Category: Internet

General Web-related topics

Carpool Karaoke: The Series — official trailer

Based on the segment that has become a global, viral video sensation on The Late Late Show with James Corden, the new CARPOOL KARAOKE series features 16 celebrity pairings riding along in a car together as they sing tunes from their personal playlists and surprise fans who don’t expect to see big stars belting out tunes one lane over.

Season 1 guests include:
James Corden, Will Smith, Billy Eichner, Metallica, Alicia Keys, John Legend, Ariana Grande, Seth MacFarlane, Chelsea Handler, Blake Shelton, Michael Strahan, John Cena, Shaquille O’Neal, and many more.

What’s the best size for fonts in email, web & TV?

Just because it looks great and is readable on YOUR screen, doesn’t mean that’s the case for your viewers. I like to stick with 14-16 point text for emails and web, and about 28-32 for PowerPoint/Keynote presentations being viewed on large-screen HDTVs. Anything smaller and you run the risk of your carefully crafted text being unreadable. There are exceptions, of course—but I almost always stick with those sizes.

font sizes for the web

Font sizes for the web: It’s all about the x-height


There’s actually a science behind the best font size for the web. There’s a lot of geeky gibberish in the article (which I personally found interesting), so if you don’t care about all that just scroll down to the bottom of the article and you’ll find a chart of recommended sizes for desktop, laptop, phone and TV viewing.

adJelly: Your social media image/ad guide

adJelly social media specs

You may recall that I’ve written about Advise in the past, but they’ve changed their name and domain to adJelly.

If you missed my previous write-up about them, adJelly offers a fantastic collection of specs for all the most popular social media sites like Facebook, Twitter, YouTube, Instagram, LinkedIn and more. You simply select the social media site you’re creating ads, images or graphics for in the left column and you’re presented with all the specs you’ll need.

The site is particularly useful for designers because sites like Facebook offer numerous options for sizes. For instance, Facebook offers sizes for single image ads, carousel ads, video ads, video slideshow ads, cover and profile images, post images, event images and more. Plus, specs change frequently, and some sites don’t make it easy to find the specs (I’m looking at you, Facebook!).

You can also download PSD and Sketch Packs to use in building your graphics.

Print is still here, but it won’t save journalism

The cost of a full-page weekday ad in the print edition of the LA Times, reaching 500,000 people is about $50,000.

The cost of a ad on LATimes.com to reach the same 500,000 people is about $7,000.

The cost of an ad reaching 500,000 people that’s served up by Google and appears on LATimes.com can be as little as $20.

Looking at those figures, it’s easy to see why companies have all but moved completely to web-based advertising.

The problem is two-fold: First, when you pay for a subscription to a print product, you almost certainly read it… cover-to-cover. When you view web pages for news, you almost certainly either block the ads, or have grown so used to them that you don’t even see them. So while it’s cheaper to advertise on the web, it is my opinion that most companies are throwing their money away. They fall in love with social media shares/likes, click-through rates, page views, and a host of other analytics—but they fail to accept the only number that counts: sales!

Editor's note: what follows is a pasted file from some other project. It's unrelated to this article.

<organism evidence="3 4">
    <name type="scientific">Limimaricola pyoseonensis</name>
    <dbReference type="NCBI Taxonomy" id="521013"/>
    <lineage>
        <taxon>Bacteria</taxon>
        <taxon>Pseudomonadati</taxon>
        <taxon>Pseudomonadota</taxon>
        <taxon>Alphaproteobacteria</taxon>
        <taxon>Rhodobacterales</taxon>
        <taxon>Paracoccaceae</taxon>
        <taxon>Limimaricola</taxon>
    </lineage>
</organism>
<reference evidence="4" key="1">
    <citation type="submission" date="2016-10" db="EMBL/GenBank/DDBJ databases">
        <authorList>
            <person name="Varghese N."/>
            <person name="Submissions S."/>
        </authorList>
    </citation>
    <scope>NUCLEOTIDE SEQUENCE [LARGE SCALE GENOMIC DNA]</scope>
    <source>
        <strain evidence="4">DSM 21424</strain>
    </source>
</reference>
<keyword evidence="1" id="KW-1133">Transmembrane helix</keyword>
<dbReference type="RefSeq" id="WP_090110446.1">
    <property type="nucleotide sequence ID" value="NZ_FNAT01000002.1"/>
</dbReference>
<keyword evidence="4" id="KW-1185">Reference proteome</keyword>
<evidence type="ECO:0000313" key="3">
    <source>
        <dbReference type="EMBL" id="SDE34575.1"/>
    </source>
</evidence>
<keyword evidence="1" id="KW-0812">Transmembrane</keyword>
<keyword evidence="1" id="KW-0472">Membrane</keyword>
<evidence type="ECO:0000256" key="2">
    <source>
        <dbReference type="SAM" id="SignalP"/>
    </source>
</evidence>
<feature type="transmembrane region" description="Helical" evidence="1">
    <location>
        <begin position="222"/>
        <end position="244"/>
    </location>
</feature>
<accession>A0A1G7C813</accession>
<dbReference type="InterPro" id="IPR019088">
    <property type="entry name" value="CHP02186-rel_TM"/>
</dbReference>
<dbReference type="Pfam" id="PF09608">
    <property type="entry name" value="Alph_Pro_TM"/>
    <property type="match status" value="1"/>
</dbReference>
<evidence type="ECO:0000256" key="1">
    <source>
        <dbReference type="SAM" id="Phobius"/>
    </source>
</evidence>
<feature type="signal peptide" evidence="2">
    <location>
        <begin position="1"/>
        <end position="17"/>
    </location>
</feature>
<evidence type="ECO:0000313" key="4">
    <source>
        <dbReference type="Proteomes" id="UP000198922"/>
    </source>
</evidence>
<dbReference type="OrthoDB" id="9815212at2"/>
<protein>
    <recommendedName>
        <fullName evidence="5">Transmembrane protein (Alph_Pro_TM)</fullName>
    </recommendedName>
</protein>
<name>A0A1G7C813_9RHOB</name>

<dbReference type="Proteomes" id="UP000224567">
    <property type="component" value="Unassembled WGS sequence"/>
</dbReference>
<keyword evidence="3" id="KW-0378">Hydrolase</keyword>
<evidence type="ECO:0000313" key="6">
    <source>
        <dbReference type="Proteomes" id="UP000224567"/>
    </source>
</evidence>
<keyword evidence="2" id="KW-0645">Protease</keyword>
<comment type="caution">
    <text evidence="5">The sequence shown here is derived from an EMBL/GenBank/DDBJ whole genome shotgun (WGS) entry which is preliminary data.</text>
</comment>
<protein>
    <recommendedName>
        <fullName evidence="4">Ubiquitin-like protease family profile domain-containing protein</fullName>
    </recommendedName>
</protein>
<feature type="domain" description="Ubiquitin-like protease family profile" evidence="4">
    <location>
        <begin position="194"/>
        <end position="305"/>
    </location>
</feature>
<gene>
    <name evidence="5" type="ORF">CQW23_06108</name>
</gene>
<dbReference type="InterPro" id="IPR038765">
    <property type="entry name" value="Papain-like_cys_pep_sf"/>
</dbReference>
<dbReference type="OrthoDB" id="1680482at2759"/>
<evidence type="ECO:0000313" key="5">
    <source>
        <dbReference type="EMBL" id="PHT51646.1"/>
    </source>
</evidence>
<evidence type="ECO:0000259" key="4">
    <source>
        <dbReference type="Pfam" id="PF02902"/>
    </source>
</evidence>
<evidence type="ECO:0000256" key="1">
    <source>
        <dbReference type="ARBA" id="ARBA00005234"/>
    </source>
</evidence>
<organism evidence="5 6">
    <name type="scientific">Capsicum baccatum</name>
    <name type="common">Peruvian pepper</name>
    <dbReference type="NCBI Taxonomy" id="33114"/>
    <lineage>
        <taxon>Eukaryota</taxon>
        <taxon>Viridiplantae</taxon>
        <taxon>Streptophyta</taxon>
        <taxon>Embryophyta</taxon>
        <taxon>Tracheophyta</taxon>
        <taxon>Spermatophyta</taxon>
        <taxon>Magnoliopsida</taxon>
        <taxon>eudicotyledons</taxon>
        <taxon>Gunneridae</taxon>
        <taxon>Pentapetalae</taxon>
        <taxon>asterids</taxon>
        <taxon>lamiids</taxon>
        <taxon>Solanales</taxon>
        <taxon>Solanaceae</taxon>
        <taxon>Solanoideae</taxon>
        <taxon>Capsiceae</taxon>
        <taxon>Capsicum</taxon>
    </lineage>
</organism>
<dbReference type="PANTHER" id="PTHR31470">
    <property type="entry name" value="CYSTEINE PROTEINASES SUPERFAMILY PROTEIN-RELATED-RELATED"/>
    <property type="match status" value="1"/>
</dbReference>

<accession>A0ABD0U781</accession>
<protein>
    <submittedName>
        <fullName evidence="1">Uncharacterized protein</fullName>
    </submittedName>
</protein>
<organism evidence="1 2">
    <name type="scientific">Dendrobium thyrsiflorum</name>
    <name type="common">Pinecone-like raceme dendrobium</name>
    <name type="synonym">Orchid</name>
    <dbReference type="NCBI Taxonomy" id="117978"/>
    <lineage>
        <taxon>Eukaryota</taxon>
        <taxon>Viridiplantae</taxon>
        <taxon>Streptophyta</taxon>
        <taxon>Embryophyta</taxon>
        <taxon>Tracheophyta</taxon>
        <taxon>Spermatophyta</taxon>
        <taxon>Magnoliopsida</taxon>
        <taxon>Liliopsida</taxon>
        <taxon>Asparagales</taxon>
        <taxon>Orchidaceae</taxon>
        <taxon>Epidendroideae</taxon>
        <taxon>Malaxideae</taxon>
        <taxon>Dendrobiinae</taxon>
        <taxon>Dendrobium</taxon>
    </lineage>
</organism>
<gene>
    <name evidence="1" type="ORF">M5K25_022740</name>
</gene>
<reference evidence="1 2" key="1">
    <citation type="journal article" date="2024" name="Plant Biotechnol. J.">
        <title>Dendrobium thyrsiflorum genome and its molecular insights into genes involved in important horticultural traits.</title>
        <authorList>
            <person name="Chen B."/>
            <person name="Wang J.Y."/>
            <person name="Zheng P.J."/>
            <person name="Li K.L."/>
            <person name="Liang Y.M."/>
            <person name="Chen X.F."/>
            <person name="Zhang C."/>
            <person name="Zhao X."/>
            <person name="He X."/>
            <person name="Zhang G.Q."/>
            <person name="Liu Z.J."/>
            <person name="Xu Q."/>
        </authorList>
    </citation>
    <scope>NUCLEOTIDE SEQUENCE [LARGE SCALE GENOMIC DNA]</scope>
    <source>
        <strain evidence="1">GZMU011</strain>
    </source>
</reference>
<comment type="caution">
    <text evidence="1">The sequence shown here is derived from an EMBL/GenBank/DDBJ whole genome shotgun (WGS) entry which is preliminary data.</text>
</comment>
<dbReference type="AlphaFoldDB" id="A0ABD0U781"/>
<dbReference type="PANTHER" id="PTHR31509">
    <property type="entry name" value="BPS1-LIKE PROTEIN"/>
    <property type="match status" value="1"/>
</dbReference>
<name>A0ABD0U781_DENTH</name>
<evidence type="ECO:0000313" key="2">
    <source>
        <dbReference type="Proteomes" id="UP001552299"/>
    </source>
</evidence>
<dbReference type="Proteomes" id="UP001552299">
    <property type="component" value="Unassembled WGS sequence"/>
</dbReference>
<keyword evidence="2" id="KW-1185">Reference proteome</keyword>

The second problem is that due to the first, journalism has devolved into click-bait producing bloggers being paid $25 per post to “report the news.” They do this because they can’t afford to pay real journalists to investigate stories and spend time crafting something worth paying for. And because of that, I’m not willing to pay for it.

It’s a vicious circle.

The ultimate social media spec sheet

Advise

If part of your design job is providing your company/client with images for social media use, you know how tedious it can be to keep up with what image sizes to use for what purpose on which site.

Thankfully, we have Advise.

Advise provides social media ad and image specs for Facebook, Twitter, Instagram, LinkedIn, YouTube, and other popular social sites.

Is “above the fold” web design dead?

web-above-fold-is-dead
For years, web designers and their clients have had the idea that the most important content must live above the fold (the area viewable in your browser window without scrolling). Back in the days of 14-17 inch monitors, slow modem speeds, and static web pages that was absolutely true. But does the idea that the important info must be above the fold still hold true when we now have 24-30 inch LCD screens with extremely high resolutions?

Everything I’ve read the last few years say absolutely not. In fact, many studies are beginning to reveal that larger numbers of viewers are finding the most valuable information below the fold—likely due to blog-style sites (Twitter, Facebook, etc.) where information is presented in a top-down updating list instead of static navigation and content locations.

HugeInc has published the results of their study on user scrolling in Everybody Scrolls. The results, perhaps not so surprisingly, is that everybody scrolls nearly 100% of the time.

While this is just one study, I suspect that the vast majority of people have been trained to scroll over the years. As for me, I almost always scroll—if for no other reason than so many sites I visit have the area above the fold filled with annoying content rotators and oversized intro graphics.

I take this as a reminder that rules are meant to be questioned and/or broken at any time.